The Spirit of Soju, the World’s #1 Selling Liquor

What is soju? Simply put, soju is a clear, distilled, rice based drink from Korea that has long been the world’s most popular liquor. It’s the No. 1 selling liquor by volume, and sales have only been growing in recent years. In terms of potency, Jinro classic soju is 20% alcohol and falls somewhere in the middle of the spectrum of all alcoholic beverages. Beer has about 5% alcoholic content, wine about 12%, and vodka about 40%.

Everything Korean seems to be cool now – Kpop, Korean dramas, Korean food, Korean cars, Korean appliances, Korean beauty products.  Now we can confidently add soju to that growing list.  As I was watching Monday Night Football this past week, I was shocked but happy to see a commercial for a certain brand of soju.  However, I should not have been that surprised.  According to The Spirits Business, Jinro Soju sold 86.3 million cases in 2019—more than any other liquor brand in the world. 

Globally, soju sales in 2019 was reportedly $2.650 billion.  But this is apparently not new news.  You can do a Google search and find articles as early as 2013 describing the world-wide popularity of the Korean spirit.

soju stats

Growing up in the United States my entire life since the early 1960s, soju was not available.  In college, I drank beer like everyone else.   As I got older, my taste became more “sophisticated.”  I transitioned through many phases – scotch/whiskey, single malt scotch, mai tais, cranberry and vodka, gin and tonic, martinis (shaken with extra olives and extra dirty), and of course, wine.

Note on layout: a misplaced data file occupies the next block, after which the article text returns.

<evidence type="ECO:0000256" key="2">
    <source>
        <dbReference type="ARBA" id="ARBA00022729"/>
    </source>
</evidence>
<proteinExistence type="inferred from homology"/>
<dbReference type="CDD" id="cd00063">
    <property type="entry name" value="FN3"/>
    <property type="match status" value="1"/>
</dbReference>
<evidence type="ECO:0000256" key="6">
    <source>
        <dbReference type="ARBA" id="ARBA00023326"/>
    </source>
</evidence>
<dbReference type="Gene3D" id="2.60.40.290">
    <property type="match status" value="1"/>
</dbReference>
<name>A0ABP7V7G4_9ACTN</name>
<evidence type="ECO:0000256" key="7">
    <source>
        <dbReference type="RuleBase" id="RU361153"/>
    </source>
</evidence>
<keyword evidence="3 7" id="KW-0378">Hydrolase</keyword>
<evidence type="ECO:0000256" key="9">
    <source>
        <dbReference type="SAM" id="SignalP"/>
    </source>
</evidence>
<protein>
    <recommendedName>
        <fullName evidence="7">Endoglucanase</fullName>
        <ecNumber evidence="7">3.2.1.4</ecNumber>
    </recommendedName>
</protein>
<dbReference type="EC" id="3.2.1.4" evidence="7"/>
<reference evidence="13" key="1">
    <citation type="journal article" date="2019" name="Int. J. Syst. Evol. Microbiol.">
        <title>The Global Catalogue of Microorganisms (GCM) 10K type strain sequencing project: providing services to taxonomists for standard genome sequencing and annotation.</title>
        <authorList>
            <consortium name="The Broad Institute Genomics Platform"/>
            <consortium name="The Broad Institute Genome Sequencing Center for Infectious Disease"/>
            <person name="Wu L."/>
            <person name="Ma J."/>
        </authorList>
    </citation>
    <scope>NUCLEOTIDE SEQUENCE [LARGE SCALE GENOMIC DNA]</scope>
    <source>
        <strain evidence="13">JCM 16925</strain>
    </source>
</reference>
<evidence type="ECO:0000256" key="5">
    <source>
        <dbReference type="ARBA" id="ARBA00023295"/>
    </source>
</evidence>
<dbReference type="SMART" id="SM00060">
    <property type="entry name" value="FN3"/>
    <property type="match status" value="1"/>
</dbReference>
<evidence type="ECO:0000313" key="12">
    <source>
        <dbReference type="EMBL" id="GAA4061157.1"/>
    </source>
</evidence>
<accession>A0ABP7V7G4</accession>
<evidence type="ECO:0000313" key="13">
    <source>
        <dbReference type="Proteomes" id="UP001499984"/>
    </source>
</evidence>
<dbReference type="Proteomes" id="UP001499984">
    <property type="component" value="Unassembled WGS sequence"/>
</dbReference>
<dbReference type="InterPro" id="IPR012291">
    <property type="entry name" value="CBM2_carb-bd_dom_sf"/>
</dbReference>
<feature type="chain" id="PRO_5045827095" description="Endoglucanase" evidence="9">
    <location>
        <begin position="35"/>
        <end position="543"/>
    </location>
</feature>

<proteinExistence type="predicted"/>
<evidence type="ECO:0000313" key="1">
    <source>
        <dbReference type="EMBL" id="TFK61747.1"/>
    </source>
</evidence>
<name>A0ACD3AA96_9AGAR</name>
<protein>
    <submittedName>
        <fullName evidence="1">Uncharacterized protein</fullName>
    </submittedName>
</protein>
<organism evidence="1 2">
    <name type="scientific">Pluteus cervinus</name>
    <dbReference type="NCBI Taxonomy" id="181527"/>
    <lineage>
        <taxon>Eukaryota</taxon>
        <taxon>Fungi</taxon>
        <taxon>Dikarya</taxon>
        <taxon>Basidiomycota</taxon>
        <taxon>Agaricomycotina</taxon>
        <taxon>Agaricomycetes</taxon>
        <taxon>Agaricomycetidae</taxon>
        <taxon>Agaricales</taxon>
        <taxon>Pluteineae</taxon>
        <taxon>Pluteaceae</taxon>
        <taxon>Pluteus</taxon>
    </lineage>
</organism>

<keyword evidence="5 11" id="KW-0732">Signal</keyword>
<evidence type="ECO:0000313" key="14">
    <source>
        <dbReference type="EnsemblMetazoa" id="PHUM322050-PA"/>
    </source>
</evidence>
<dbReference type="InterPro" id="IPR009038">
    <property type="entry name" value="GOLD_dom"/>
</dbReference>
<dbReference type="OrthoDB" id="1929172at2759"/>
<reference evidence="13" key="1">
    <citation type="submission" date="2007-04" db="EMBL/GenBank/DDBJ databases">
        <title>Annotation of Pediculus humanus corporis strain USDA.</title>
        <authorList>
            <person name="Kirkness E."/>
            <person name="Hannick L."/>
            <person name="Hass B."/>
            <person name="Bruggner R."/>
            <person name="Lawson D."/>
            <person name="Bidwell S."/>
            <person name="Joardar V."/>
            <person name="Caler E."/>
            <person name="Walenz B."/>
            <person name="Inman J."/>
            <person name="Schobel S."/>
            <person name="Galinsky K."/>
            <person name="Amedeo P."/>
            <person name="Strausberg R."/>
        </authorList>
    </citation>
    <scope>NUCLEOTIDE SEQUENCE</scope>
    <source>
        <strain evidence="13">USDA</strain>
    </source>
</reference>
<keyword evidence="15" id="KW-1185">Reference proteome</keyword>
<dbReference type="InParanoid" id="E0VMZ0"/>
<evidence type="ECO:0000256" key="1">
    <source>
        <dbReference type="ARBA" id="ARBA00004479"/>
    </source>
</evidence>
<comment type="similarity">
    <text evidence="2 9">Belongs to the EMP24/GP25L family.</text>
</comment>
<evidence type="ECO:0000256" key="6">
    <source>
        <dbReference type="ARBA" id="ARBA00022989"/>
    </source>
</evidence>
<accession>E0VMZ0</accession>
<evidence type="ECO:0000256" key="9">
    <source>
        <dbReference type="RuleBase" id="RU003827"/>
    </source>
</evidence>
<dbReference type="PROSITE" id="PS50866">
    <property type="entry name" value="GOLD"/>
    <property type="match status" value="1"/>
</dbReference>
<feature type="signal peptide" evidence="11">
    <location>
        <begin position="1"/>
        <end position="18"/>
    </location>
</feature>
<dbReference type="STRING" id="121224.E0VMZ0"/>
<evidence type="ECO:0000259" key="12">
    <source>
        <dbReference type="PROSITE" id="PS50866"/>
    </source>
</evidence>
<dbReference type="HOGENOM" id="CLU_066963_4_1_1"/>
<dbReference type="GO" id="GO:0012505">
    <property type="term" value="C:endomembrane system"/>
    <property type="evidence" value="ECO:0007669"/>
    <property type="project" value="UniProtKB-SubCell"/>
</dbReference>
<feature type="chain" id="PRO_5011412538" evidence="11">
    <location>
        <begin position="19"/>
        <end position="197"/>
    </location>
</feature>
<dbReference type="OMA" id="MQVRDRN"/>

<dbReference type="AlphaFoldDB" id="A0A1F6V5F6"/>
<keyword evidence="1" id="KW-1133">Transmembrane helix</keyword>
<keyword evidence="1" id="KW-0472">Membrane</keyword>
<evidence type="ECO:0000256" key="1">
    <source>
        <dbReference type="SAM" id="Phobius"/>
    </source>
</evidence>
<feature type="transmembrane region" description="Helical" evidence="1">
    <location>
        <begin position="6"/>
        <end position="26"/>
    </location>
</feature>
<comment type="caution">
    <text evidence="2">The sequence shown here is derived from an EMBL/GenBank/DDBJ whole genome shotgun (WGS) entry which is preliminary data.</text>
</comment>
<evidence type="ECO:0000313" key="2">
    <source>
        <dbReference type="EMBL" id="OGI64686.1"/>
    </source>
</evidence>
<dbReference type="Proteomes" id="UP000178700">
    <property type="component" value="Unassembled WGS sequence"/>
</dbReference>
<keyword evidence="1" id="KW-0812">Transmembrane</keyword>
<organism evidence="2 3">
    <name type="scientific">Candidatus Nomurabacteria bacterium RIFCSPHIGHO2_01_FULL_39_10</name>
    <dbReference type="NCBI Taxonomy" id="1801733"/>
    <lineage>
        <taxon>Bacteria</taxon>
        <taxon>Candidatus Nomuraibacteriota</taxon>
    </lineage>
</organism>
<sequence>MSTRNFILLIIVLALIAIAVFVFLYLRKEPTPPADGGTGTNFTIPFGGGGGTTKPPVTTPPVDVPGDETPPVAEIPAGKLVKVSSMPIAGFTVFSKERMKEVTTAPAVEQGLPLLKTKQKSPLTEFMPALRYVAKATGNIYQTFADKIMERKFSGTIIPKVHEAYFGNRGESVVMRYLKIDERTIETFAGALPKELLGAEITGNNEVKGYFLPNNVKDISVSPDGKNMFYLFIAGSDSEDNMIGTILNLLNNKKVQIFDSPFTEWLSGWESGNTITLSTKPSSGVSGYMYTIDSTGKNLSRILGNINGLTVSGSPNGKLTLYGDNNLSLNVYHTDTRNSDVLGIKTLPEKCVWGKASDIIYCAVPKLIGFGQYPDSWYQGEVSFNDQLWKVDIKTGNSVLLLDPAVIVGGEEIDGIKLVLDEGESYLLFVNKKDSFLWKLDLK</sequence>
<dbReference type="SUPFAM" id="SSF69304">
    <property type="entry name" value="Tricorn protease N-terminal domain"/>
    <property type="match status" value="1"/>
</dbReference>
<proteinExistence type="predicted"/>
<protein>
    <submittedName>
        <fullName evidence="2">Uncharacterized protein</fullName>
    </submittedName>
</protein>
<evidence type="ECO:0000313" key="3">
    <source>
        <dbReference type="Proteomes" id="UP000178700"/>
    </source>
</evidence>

In the late 1990s, my brother-in-law visited from Korea, and took me to Koreatown for dinner with a friend.  During dinner, my brother-in-law and his friend introduced me to soju.  At first, I detested the taste, and really did not enjoy the experience.  My first impression was that it tasted like cheap vodka. 

A Perfect Complement to Korean Food

However, as years transpired, I grew to appreciate soju, especially with Korean food.  It enhances the wonderful flavors of Korean cuisine, and at the same time, tempers the spiciness for which Korean food is famous.  Whether you are enjoying Korean BBQ with spicy kimchi stews, or munching on Korean friend chicken with fermented daikon radish, soju offers a natural coupling. 

soju in a meal

The Best Soju

What is the best soju to try? As one studies the beverage menu at a Korean restaurant, it can be confusing to decide what kind of soju you should order.  The variety can be overwhelming, but it’s hard to go wrong with the original.

Most people are familiar with the soju in the iconic green bottles which are approximately 12 ounces.  Chamisul (Jinro) and Chum Churum are the most well-known and best-selling brands.  In the U.S., for a regular green bottle, the price can range from $4 (bought on sale and in bulk), to $18 in a Manhattan Koreatown restaurant. 

soju popular brands
Most preferred soju brands in South Korea as of November 2018,

American Soju

American-made soju is doing its best to break into the multi-billion market.  Brands such as West32 (a shout-out to Manhattan’s Ktown) and Tokki are distilled in New York City.

american soju

Traditionally, taking a shot or “shooting” is the typical way of imbibing soju.  One does not sip soju.  However, if your tolerance for alcohol is not high, feel free to sip.